By: Megan Raposa, Argus Leader

Editor’s note: This article is an Associated Press member exchange feature shared by the Sioux Falls Argus Leader.

BROOKINGS (AP) – There wasn’t a patent, but there were witnesses.

In 1979, Joe Leedom was a dairy science student at South Dakota State University when he helped make the very first batch of cookies-and-cream ice cream.

The idea is credited to Shirley Seas, a manager at the campus dairy plant.

“He was an institution in the dairy science department,” Leedom said.

Seas was also a regular dairy products judge, and Leedom recalled a story from Seas about a time in the mid-70s when he stopped at an ice cream shop after a day of judging products. His scoop was served with cookie crumbles on top.

Months later, Leedom recalls, he was working in the campus dairy plant with his friend and classmate Joe Van Treeck when Seas asked the two students to go buy some Oreos from a nearby grocery store.

“We’re both kind of looking at him with puzzlement in our faces, and he says ‘I have an idea for a new ice cream flavor, and I want you guys to make the first batch.”

Leedom and Van Treeck left the lab in their dairy white uniforms, hopped into one of the plant’s delivery vans and drove to the grocery store at 6th Street and Medary Avenue.

“We pretty much cleared them out of all of the Oreo cookies that they had,” Leedom said.

Back at the plant, they crushed up the Oreos in a machine called a fruit feeder.

“We incorporated the cookies into the ice cream and a new flavor was born,” Leedom said.

It didn’t take long to see the three men had created something great.

The first batch of cookies and cream ice cream went to the campus Dairy Bar, and it was an instant hit.

“(Seas) used to say that it was like a wildfire going through dry grass once the word got out about this new flavor,” Leedom said.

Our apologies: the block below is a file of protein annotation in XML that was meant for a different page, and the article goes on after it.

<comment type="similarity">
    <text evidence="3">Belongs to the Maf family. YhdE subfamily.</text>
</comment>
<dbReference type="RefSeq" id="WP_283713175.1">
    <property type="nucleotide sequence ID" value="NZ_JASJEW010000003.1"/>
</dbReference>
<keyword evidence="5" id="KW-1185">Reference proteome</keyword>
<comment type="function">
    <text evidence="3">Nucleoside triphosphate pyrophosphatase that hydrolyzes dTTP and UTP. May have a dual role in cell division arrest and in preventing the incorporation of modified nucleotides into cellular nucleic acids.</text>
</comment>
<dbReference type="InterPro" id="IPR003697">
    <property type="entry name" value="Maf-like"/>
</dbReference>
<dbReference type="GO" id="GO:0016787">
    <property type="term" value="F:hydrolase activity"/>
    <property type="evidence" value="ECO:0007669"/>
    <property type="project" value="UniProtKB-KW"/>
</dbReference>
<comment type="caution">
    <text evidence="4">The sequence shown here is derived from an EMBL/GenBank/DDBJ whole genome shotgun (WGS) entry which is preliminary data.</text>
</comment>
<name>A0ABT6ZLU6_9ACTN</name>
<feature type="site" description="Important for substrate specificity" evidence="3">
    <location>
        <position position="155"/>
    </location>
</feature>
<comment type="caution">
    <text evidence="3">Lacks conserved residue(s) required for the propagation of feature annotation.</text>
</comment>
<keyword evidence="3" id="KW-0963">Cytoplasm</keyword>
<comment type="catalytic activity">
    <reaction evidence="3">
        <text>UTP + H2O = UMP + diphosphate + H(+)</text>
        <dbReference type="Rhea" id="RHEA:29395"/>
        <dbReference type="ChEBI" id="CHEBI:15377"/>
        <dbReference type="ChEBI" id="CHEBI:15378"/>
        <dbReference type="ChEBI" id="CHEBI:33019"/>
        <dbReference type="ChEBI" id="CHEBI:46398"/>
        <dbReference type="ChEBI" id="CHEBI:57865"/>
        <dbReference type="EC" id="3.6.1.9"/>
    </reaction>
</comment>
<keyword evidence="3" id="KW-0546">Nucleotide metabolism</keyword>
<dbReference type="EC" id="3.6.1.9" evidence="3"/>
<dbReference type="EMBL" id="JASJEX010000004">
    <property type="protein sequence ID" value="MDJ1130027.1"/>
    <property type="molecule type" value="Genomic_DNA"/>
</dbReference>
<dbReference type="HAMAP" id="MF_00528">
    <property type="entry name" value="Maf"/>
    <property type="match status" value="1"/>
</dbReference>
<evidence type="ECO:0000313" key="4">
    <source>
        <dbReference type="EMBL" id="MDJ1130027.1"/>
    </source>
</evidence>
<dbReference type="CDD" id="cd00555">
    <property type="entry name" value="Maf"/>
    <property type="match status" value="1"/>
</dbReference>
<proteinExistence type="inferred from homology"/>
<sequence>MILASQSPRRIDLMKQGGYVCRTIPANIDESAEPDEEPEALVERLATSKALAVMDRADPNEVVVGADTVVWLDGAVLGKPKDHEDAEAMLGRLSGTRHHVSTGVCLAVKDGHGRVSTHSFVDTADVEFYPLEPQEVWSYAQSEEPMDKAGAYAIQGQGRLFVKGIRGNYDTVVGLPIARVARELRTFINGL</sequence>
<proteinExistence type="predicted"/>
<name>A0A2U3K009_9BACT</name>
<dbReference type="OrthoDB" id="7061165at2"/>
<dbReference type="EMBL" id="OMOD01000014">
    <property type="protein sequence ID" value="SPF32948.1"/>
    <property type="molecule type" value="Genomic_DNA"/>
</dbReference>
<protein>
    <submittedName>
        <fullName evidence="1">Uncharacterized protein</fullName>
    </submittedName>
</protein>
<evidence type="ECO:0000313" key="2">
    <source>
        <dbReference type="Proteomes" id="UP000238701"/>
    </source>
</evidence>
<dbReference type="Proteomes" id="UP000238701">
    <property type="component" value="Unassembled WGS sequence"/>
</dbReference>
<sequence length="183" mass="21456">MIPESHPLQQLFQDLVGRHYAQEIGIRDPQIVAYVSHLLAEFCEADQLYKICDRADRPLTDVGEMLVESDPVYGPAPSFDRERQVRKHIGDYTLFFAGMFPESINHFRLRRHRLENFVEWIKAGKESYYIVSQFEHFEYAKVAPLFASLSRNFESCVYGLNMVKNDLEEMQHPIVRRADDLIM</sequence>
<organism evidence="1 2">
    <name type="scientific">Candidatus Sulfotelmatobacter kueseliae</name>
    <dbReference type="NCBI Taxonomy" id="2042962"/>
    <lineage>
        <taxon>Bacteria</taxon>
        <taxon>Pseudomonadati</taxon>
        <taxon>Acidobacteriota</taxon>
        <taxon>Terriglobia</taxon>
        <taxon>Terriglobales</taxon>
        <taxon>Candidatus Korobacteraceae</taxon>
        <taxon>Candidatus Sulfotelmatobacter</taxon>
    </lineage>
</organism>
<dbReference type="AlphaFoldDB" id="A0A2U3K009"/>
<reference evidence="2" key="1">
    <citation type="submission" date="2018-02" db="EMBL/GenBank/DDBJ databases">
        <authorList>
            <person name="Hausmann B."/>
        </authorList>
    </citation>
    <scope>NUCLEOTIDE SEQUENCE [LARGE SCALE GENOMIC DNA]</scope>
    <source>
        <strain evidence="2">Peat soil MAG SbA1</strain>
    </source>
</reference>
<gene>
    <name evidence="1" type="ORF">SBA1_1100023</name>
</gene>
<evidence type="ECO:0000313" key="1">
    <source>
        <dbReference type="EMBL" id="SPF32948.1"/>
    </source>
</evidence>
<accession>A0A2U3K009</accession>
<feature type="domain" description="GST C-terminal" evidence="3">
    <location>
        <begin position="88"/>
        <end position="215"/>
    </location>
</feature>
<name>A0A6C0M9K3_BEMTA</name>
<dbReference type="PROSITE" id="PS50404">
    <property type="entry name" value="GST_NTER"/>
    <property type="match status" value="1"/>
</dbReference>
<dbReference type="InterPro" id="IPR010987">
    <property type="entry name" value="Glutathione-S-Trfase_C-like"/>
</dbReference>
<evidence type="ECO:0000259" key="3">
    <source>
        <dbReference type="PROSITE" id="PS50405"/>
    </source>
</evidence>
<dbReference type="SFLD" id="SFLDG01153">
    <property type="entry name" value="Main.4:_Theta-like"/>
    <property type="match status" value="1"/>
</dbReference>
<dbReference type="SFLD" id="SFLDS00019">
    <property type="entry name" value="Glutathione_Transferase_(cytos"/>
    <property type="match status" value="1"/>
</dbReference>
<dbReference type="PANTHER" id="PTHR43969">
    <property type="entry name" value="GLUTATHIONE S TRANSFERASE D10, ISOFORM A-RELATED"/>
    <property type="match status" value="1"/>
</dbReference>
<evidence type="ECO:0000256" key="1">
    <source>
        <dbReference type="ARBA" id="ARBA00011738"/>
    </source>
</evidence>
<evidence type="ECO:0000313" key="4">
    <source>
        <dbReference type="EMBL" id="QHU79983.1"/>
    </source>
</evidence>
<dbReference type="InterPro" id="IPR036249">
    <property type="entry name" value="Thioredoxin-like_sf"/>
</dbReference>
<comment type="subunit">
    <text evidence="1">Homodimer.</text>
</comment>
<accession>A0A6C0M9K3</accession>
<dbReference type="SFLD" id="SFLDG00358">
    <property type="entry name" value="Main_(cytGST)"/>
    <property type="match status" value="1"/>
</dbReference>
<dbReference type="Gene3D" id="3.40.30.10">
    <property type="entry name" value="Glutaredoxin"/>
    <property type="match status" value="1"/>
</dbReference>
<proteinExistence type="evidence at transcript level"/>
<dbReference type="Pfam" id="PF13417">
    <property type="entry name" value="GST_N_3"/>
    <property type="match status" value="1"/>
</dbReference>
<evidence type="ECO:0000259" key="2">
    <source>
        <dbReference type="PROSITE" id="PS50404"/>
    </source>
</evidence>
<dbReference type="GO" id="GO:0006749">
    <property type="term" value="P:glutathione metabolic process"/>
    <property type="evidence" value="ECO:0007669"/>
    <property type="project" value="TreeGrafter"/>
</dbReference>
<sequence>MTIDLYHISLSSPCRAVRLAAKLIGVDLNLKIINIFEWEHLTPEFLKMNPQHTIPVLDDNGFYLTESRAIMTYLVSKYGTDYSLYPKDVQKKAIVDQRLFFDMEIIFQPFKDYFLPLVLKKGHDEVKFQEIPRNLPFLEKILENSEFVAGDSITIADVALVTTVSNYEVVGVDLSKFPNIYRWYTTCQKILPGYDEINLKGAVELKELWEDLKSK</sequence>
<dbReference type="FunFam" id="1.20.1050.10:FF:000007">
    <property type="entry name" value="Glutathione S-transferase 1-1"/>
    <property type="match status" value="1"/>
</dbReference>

Today, that wildfire continues to spread.

The SDSU Davis Dairy Plant produces about 8,000 gallons of cookies and cream ice cream each year, about 16 percent of the total 50,000 gallons of ice cream produced.

The true origins of the famous flavor remain contested.

“We never patented it or trademarked it, but from the records that we have seen, we’ve not been able to find anything else (invented earlier),” said Vikram Mistry, head of the Dairy and Food Science Department at SDSU.

Texas Blue Bell advertises their cookies and cream flavor as the “original,” and Edy’s ice cream website claims they invented the flavor in 1982. But for SDSU students and alumni, there’s no contest.

“I think we really were the first,” Leedom said.

The SDSU Davis Dairy Plant processes approximately 18,000 pounds of milk each week.

In addition to cookies and cream ice cream, that milk forms the base for cheese, butter and more than 60 flavors of ice cream.

“We use real vanilla, sugar rather than high-fructose corn syrup. That forms the basis for a good, quality ice cream,” Mistry said.

The Davis plant opened in 2011, about a century after SDSU made its first commercial ice cream.

Students continue to experiment with new flavors. For the 125th anniversary of SDSU, students developed a flavor called Campanile Crunch, which celebrated commodities produced in South Dakota including wheat, oats, soy and sunflower seeds, the Argus Leader reported.

A couple years back, students also developed a flavor honoring Barry Dunn, who at the time was director of the SDSU Extension program and dean of the College of Agriculture. “Barry Berry” is still served on campus today, and Dunn has since been promoted to president of the university.

“We have had over the course of time probably 100 different flavors,” Mistry said.

While cookies-and-cream ice cream is a legacy for SDSU’s dairy and food science department, the work students do in the dairy plant has a farther reach.

About 35 students work in the plant each year, from areas of study including dairy manufacturing, dairy production and food science.

Students who graduate with those majors have a 100 percent job placement rate, Mistry said, and some students are seeing companies recruit them up to a year before they earn their degree.

Jobs in the dairy industry require a range of expertise, Mistry said. Students have to be able to apply parts of chemistry, engineering, microbiology, food safety and management principles in order to create a product like ice cream or cheese. And they can practice all of those skills in the SDSU dairy plant.

“It’s just an outstanding pathway for developing a career,” Mistry said.

Leedom, for one, started his 38 years in the dairy industry with an SDSU degree. He currently works as the plant superintendent for Dean Foods in Sioux Falls, and he still holds the invention of cookies and cream ice cream as a point of pride. He’s also glad to see dairy students are still working to find new flavors.

“I’m glad to see that the fun is still there.”

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